COMMENTARY | Rep. Ron Paul, R-Texas, has announced his third run for the presidency, according to AFP. Paul previously ran for president in 1988 on the Libertarian Party ticket and again in 2008 in the Republican primary.
Paul has been well known for decades for holding small government and isolationist views that have placed him somewhat on the fringe of contemporary politics. However, with the rise of the Tea Party movement and a growing consensus that the federal government has gotten too big, with a budget deficit that is in excess of $1.5 trillion, Paul, 75, believes that his time has at last come.
Paul believes, for example, in a return to the gold standard as a means to prevent inflation. In fact, he is in favor of having gold and silver not just as commodities, but as forms of legal tender with which people can buy goods and services and store their wealth. Paul would also abolish the income tax, and hence the IRS, but unlike other politicians would not replace it with anything like a flat tax or national sales tax.
As for health care, Paul would not only abolish Obamacare, but likely also Medicare and Medicaid as well. He would allow people to deduct the full cost of their health care from their taxes. People who cannot afford to pay for insurance or health care directly would rely on doctors and other health care providers working pro bono.
In keeping with his libertarian views, Paul is opposed to the “war on drugs” and would instead treat drug addiction as a social and medical problem. However, Paul is a strong border security politician, opposing amnesty and welfare services for illegal aliens.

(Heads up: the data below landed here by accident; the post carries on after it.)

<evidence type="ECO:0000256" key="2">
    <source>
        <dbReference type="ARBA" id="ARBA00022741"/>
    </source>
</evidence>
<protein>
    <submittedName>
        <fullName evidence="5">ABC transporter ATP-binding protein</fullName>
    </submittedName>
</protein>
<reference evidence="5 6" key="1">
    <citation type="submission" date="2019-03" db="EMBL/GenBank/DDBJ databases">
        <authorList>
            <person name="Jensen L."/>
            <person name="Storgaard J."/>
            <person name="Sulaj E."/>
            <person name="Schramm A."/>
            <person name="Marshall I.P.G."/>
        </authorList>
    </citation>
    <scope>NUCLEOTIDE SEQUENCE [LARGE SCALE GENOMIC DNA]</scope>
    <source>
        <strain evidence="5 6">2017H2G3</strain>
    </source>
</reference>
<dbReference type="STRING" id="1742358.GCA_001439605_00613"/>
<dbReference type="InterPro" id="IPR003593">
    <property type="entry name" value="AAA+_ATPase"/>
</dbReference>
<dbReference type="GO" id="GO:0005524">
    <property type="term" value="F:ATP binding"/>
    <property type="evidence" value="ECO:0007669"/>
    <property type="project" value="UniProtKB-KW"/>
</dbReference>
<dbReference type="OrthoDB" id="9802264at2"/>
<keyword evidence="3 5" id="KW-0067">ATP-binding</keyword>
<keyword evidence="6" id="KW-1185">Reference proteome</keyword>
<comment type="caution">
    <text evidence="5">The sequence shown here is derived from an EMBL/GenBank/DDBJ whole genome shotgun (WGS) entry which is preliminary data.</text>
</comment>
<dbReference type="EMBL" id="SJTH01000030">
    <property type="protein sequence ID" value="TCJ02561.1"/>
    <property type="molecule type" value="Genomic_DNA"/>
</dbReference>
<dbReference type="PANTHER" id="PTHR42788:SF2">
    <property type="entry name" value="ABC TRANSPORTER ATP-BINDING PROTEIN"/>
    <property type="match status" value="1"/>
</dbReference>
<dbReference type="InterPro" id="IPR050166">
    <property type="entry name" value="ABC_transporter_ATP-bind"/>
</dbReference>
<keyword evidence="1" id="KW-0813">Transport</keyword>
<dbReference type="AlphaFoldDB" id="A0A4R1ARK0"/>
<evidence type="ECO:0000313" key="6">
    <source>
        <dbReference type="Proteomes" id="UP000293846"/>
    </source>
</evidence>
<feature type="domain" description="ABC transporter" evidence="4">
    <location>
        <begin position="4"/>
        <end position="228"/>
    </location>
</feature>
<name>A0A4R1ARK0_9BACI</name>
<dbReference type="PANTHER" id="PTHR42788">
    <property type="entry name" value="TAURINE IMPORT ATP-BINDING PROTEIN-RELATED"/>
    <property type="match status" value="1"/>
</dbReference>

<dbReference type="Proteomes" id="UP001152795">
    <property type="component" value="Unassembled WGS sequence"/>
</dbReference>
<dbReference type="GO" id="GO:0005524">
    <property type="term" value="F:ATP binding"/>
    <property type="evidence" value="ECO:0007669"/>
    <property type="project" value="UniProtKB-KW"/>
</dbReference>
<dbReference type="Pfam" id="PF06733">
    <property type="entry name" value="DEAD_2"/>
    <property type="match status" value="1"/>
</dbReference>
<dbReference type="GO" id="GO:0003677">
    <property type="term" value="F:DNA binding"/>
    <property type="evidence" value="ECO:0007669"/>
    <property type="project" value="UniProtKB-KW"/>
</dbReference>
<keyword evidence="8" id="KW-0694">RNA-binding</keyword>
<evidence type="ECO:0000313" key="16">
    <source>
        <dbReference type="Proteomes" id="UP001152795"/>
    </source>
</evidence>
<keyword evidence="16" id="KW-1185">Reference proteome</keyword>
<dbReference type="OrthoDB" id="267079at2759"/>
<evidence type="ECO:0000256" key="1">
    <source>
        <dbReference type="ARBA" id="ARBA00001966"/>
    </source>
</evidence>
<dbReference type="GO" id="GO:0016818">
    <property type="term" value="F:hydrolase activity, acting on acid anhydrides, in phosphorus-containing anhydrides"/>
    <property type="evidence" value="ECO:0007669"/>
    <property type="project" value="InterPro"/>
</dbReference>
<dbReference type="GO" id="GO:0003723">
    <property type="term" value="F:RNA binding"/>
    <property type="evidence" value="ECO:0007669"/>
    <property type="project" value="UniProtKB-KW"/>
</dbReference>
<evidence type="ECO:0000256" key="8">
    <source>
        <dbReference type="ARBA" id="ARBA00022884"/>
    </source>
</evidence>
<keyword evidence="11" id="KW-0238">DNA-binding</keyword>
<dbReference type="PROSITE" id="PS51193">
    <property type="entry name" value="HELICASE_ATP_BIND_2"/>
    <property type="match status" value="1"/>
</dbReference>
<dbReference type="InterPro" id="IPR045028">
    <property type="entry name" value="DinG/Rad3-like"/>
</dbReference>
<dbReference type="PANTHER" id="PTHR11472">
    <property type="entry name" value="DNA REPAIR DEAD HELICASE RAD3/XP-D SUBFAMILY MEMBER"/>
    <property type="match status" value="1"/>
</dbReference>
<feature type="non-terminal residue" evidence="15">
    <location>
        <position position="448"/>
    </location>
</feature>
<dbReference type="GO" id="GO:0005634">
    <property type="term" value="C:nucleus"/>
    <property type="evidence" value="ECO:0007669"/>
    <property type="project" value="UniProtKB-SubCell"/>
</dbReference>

While his small government views have become more beguiling for many people, his views on foreign policy are very controversial. He has suggested that the United States is the aggressor in the War on Terror. His solution to the problem of terrorism is to withdraw American military units from the Middle East, the theory being that if the United States leaves the terrorists alone, they will leave the the United States alone.
While Paul has been a successful congressman from Texas — for instance, voting against farm subsidies, though he represents a rural district — it is unlikely that he will last on the national stage. While people want small government, they also likely want one that is slightly larger than Paul favors. Paul’s isolationist (he prefers “non-interventionist”) views on foreign policy are likely not to find favor except on the fringes. But his third and likely last run for the presidency is likely to be entertaining, at the very least.